However, this is not what happens in most further education colleges, where the age mix is far more diverse. Yet there has been no serious research into whether this is a good thing. We do not know whether students do better academically or socially, nor whether students and staff prefer mixed-age groups.
The question is not just interesting for academic researchers. The 47 local learning and skills councils are carrying out strategic area reviews, to ask for the first time what is the best way of organising FE colleges, school sixth forms and sixth-form colleges.
So how is an LSC to decide how to balance age-mixed and age-segregated institutions? It would be easy if there was clear evidence of student preferences, or of academic performance between different kinds of learning group, but comparisons are extremely difficult.
The pattern of post-16 education varies enormously. In some places a single FE college is the only provider of A-levels, basic education, GCSE resits, vocational courses, evening classes and some kinds of higher education. In others, the college competes with strong school sixth forms and sixth-form colleges.
The benefits of age-segregated learning are well known, and many parents will see a sixth form as the safest environment for their offspring. But does mixed-age learning produce distinct benefits?
Research from the universities of Surrey and Sheffield, funded by the Learning and Skills Research Centre, has shed some light on the question.
The first finding is that the issue is not simple, nor easy to measure. Age mixing happens because of timetabling practicalities and efficient group sizes, and is rarely planned or monitored.
Nor are FE students restricted to either mixed or segregated classes: a typical student moves between different kinds of group across a week, and a class with a few mature students in October may have lost them all by January. So quantitative comparisons of age mixing and academic performance are impossible.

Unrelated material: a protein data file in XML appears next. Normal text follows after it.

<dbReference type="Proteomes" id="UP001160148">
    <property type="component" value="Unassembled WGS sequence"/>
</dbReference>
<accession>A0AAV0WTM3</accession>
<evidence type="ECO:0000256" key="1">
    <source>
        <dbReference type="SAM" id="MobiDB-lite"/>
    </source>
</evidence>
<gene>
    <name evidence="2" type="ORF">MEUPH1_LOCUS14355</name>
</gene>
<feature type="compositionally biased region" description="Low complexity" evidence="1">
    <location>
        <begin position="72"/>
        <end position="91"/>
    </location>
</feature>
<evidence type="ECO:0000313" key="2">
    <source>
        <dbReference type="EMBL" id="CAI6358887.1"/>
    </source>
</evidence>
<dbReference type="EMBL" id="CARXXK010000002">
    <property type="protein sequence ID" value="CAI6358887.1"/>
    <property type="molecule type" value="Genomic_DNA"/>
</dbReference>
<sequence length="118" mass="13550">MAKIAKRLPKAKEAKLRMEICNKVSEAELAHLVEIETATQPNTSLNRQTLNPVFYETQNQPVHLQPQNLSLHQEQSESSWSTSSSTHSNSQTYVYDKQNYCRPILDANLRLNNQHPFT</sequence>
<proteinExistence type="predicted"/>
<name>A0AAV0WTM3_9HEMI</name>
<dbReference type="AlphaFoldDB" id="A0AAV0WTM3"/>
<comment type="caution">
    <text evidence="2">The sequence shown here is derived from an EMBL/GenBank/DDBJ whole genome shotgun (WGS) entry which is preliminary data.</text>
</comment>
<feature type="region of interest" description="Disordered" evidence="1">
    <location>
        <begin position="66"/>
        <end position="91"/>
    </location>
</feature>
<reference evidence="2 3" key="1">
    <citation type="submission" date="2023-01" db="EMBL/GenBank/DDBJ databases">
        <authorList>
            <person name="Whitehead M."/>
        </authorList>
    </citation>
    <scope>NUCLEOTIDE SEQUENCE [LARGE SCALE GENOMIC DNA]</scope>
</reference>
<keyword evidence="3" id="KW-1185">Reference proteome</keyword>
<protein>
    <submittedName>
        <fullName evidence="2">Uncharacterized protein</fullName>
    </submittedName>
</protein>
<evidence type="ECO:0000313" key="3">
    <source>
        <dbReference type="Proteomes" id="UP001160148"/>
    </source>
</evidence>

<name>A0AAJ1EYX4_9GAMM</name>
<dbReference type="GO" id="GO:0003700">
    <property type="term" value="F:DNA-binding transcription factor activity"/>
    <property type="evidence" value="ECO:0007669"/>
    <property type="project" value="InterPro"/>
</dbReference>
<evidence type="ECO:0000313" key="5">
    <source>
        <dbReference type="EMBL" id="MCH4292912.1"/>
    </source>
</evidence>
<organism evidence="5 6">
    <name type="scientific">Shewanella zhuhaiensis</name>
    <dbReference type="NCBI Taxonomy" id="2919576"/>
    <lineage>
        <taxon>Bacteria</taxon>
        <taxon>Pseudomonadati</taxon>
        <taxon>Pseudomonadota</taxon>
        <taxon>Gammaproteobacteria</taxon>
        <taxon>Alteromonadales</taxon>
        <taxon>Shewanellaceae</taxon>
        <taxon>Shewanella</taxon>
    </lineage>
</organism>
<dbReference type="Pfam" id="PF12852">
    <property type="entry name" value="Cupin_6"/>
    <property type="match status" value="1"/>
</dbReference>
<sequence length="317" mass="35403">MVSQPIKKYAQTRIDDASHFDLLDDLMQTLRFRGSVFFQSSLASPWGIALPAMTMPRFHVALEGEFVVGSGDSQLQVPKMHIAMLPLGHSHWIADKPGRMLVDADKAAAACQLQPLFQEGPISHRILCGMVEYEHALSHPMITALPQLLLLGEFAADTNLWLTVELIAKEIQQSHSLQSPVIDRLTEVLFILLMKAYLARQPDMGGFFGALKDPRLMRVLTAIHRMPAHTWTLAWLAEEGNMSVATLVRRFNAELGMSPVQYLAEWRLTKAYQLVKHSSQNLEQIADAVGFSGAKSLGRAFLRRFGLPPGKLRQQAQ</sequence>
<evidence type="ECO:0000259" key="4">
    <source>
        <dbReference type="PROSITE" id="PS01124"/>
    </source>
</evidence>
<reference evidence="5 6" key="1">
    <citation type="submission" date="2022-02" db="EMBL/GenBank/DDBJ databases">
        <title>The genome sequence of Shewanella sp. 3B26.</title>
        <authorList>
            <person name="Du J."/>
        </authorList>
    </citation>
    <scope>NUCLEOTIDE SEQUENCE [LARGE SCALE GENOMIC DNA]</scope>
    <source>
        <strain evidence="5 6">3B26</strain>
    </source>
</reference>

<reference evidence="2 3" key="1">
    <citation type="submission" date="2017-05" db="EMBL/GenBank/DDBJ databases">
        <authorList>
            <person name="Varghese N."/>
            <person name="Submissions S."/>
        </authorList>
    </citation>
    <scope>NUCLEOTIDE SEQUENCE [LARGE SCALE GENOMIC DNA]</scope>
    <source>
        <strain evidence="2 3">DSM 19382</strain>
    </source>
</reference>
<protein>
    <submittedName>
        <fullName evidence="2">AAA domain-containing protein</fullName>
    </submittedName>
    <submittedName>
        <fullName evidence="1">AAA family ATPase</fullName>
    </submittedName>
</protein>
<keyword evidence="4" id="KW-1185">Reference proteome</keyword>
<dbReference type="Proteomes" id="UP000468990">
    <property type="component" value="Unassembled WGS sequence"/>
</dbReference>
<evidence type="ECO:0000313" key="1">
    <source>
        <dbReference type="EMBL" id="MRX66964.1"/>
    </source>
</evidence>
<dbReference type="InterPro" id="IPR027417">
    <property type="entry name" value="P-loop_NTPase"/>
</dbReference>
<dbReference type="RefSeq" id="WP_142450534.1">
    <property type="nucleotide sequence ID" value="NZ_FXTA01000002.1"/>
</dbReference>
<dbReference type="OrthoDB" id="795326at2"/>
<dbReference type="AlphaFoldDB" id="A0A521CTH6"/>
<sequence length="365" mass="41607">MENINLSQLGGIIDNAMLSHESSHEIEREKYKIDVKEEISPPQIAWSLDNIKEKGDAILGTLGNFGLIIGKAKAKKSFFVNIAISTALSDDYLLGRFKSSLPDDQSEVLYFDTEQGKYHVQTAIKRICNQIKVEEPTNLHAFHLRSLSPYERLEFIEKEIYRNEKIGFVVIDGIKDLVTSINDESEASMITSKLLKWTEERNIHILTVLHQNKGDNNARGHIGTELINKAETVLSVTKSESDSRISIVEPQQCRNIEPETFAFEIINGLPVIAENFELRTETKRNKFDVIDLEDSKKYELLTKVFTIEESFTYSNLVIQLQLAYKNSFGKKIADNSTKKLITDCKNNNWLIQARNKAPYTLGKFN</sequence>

But this does not mean that there is no evidence. On the contrary, the research found overwhelming and consistent evidence. Almost without exception, staff, students and managers interviewed in six colleges in the South-east and Yorkshire believed that students in mixed-age groups behave better, are more motivated and achieve more.
Sixteen to 19-year-olds said that they would have "messed about" without the tone set by the older students. Older students welcomed the liveliness of the younger students and often felt that without a mixed group there would have been no class at all. Teachers found that the influence of other adults made teaching easier. Asked whether they would recommend segregating by age, the response from students and teachers was strongly against.
Of course, this does not mean that many students are not better off in age-segregated institutions. But it does mean that many students prefer age mixing, and that stricter segregation on age grounds would deprive some students of things they value highly.
However, most FE colleges are large, complex and confusing places in which it is easy to get lost among perhaps 10,000 students. Ministers are rightly concerned to ensure that young students have clear points of reference - that someone knows where every student is and what they are doing. This does not necessarily mean separate institutions: it may mean more sophisticated pastoral and tutorial systems, as some colleges have been putting in place.
In developing strategic area reviews, LSCs will need to pay attention not only to the Government's concern about "a distinct learning environment" but also to "respecting learner choice". Ministers have indicated that guidance will be issued soon, but one thing is clear: although many students interviewed had not chosen age mixing, fewer than one in 10 would choose to go back to segregation.
Learning Together: Age Mixing in Further Education Colleges will be published by the Learning and Skills Research Centre in January.Stephen McNair is professor of education at the University of Surrey, and co-director of Learning Together with Professor Gareth Parry of Sheffield university